BRUSSELS: Theresa May’s “constructive spirit” won a cautious welcome from the European Union on Friday, though the British prime minister’s keynote Brexit speech raised more questions than answers for some and they want more details next week.
“The speech shows a willingness to move forward, as time is of the essence,” the EU’s chief Brexit negotiator Michel Barnier said in a lengthy statement, adding that May’s specially staged event in Renaissance Florence chimed with the spirit of Europe.
Echoing reactions from diplomats and officials involved in the negotiations who spoke privately to Reuters, Barnier said it was a “step forward” that May said British courts would protect EU citizens in Britain based directly on a new EU-UK treaty, not on British law, and would take future EU case law into account.
But as with vaguer comments about the EU budget, in which May said the other 27 countries would not be left out of pocket over the EU financial cycle ending in December 2020, Barnier stressed that he wants to hear a “precise negotiating position” when he meets his British counterpart on Monday.
Similarly, he repeated the EU position on refusing talks on what happens after Brexit in March 2019 until Britain makes “significant progress” in agreeing its divorce terms.
May for the first time spelt out her request for a transition period of about two years after Brexit, during which Britain would stay in the EU’s single market.
Barnier reiterated that the other 27 could consider the request but again insisted that Britain could not keep all the benefits of EU membership while relinquishing obligations.
May’s allies in Brussels talked up the significance of a speech she chose to deliver in Florence to drive home a message of future cooperation with Britain’s European neighbours.
“We can only hope that the EU takes what the prime minister has said seriously, and sees that it is time to move forward,” Syed Kamall — the pro-Brexit leader of her Conservative Party’s group in the European Parliament — said.
“I hope that the clarity provided today will allow for real progress at the next round of negotiations.”
However, comments by the German leader of the centre-right group in the EU legislature — an ally of Chancellor Angela Merkel — demonstrated the scepticism felt towards Britain by some of Europe’s main powers, “In substance, May is bringing no more clarity to London’s positions. I am even more concerned now.”
Guy Verhofstadt — the Brexit coordinator for the European Parliament which must ratify any treaty — called May’s speech “more realistic” but warned against “cherry picking” EU favours during the transition.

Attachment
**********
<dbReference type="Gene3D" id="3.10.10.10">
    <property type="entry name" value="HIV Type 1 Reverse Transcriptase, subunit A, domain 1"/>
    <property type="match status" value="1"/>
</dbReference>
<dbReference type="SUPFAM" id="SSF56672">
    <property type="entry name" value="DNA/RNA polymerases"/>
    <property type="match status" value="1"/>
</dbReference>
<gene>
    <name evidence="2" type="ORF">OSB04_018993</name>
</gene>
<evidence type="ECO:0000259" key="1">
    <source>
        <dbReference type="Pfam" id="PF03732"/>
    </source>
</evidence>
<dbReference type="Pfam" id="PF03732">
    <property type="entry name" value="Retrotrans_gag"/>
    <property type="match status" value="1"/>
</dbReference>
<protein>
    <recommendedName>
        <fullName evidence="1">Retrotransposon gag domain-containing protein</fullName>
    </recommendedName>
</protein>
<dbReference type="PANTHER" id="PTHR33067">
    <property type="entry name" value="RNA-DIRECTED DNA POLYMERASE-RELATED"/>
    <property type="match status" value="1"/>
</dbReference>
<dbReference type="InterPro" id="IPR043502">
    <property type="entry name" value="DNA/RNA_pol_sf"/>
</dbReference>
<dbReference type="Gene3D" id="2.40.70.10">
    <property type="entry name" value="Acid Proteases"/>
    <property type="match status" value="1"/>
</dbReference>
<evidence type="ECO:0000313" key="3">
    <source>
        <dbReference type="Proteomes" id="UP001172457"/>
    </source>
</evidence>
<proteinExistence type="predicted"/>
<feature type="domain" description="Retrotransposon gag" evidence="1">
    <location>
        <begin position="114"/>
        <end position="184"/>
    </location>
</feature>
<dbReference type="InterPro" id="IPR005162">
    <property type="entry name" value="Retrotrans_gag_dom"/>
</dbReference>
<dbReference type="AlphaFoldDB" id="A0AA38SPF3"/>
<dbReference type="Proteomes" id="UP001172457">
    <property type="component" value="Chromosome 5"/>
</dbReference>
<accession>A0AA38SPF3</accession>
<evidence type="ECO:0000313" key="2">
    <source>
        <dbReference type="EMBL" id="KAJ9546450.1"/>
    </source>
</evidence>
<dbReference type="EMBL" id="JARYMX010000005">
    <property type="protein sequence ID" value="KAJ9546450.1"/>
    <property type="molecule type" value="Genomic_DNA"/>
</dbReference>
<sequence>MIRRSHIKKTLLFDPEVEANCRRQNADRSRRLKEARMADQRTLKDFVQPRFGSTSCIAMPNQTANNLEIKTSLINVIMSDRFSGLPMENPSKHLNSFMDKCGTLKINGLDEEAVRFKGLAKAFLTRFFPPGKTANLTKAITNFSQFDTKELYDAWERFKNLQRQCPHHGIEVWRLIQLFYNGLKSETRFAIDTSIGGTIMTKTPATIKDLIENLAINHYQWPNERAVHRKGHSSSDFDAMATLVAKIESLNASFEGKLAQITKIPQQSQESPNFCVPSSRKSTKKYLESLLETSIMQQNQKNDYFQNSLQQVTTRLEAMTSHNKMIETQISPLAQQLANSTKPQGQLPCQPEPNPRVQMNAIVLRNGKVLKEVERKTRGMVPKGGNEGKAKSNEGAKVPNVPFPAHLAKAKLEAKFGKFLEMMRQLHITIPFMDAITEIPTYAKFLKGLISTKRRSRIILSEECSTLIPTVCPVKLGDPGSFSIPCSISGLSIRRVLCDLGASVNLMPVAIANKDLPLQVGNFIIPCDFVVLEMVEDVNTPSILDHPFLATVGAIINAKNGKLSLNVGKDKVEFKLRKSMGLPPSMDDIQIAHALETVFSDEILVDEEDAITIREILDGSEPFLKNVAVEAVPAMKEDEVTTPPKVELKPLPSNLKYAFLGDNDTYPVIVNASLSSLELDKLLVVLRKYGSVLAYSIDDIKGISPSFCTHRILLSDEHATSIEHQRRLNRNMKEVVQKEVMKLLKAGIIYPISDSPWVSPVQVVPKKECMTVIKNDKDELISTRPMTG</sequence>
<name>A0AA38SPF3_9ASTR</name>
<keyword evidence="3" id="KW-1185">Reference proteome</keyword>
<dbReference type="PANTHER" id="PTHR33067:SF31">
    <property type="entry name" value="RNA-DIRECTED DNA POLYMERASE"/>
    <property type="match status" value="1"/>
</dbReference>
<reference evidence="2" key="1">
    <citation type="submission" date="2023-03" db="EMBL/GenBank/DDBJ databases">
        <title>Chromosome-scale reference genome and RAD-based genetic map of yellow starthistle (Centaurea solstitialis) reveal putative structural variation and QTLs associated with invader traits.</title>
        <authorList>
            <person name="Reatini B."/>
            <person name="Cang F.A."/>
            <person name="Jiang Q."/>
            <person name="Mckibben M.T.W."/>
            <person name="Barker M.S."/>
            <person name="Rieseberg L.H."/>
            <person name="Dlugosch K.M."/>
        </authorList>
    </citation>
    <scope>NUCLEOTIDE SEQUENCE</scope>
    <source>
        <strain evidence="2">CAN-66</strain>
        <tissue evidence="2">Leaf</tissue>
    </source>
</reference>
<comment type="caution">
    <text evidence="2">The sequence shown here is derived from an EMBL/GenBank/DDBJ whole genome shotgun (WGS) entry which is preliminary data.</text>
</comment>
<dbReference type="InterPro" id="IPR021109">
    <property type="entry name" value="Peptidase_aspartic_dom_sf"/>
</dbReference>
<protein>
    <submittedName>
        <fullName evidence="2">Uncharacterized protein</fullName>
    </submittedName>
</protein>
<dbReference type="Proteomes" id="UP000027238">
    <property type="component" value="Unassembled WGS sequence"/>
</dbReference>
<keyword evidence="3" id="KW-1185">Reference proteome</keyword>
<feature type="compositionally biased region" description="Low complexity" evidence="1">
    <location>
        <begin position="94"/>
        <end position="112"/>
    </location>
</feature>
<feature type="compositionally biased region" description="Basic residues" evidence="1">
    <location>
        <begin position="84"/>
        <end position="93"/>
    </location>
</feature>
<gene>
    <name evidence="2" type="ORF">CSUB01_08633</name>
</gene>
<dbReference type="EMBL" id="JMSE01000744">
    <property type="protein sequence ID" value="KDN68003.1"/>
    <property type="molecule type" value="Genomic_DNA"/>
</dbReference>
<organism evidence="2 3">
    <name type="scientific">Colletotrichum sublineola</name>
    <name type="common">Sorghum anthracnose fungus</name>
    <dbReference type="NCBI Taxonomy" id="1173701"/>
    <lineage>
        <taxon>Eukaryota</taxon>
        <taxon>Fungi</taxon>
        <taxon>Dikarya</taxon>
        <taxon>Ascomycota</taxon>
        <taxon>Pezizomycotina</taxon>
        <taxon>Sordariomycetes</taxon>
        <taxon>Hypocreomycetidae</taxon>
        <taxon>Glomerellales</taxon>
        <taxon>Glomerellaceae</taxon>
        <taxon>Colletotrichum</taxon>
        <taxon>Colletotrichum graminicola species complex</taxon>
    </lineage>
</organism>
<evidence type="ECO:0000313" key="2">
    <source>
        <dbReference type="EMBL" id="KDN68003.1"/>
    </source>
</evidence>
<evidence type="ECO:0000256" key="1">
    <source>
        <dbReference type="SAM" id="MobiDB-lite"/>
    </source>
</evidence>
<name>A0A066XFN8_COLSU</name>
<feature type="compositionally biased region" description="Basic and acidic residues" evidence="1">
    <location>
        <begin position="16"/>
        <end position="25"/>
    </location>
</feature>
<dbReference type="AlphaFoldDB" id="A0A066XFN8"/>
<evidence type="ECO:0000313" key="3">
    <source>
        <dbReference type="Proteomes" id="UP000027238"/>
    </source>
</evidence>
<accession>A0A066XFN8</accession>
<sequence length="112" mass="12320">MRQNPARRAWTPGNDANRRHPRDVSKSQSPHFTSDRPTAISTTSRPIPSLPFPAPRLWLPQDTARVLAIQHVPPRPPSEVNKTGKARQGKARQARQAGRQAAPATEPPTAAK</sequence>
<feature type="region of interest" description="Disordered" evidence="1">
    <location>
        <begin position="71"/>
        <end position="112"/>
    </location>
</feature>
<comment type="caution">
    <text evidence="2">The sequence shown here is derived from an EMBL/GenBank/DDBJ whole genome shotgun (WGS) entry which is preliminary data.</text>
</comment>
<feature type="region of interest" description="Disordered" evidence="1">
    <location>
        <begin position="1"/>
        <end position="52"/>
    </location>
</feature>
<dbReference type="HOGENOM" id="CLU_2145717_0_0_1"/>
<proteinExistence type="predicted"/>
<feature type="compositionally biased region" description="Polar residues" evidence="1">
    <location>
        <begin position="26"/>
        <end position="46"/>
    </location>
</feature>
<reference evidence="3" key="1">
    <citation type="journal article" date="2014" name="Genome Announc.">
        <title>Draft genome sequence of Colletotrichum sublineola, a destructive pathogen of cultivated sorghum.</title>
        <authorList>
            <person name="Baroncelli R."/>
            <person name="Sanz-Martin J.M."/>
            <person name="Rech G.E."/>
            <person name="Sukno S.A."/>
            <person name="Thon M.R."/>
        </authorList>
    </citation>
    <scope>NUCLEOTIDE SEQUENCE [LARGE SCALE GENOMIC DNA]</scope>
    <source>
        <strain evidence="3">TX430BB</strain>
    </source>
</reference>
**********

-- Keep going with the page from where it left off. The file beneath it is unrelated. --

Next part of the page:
Verhofstadt’s demand that Britain forgo controls on EU immigration during any transition and go on making budget payments beyond 2020 will jar with May’s pro-Brexit supporters.
Nonetheless, one senior official handling Brexit for an EU government said two phrases from May on expatriates’ rights and Britain’s financial obligations marked “a real step forward”.
“That is quite something,” the official said. “Let’s see what that means in the concrete negotiations.”
Those two elements are among three in which progress towards a deal is a criterion for EU leaders to approve the opening of talks on future trade terms. The third, the new EU-UK land border on Ireland, remains a conundrum and May said nothing new.
Another senior official handling Brexit for a big member state said May’s speech should help create a “more positive atmosphere” in the negotiations when Brexit Secretary David Davis arrives in Brussels on Monday for a new week of talks.
May will meet the other 27 leaders in Estonia on Thursday and Friday and hopes they could authorise Barnier to launch trade talks as early as an October 19-20 summit in Brussels.
“The real problematic issue that remains to be resolved is the financial settlement,” said Konrad Szymanski — the EU affairs minister of Poland, a major beneficiary of EU subsidies that could be hard hit by the loss of Britain’s annual contributions.
May said other states should not “pay more or receive less over the remainder of the current budget plan”. Barnier said he was “ready to discuss the concrete implications of this pledge”.
The European Commission (EC) has estimated that Britain might owe something like 60 billion euros ($70 billion) on leaving in March 2019.
About a third of that, EU officials say, would be down to making Britain pay its roughly 10-billion-euro annual contribution for the remaining two years — 2019 and 2020 — of the EU’s current, seven-year budget programme.
However, were Britain to remain in the single market, which would entail payments into EU programmes, that money — some 20 billion euros — would no longer come under the “divorce bill”.
Britain has argued that it will owe very little on leaving, countering EU demands that it go on paying for many years after Brexit to cover much longer-term commitments previously made.
An EU official told Reuters, “What May said goes further than what the British government has said so far. But… it is not clear until when they would be willing to pay.”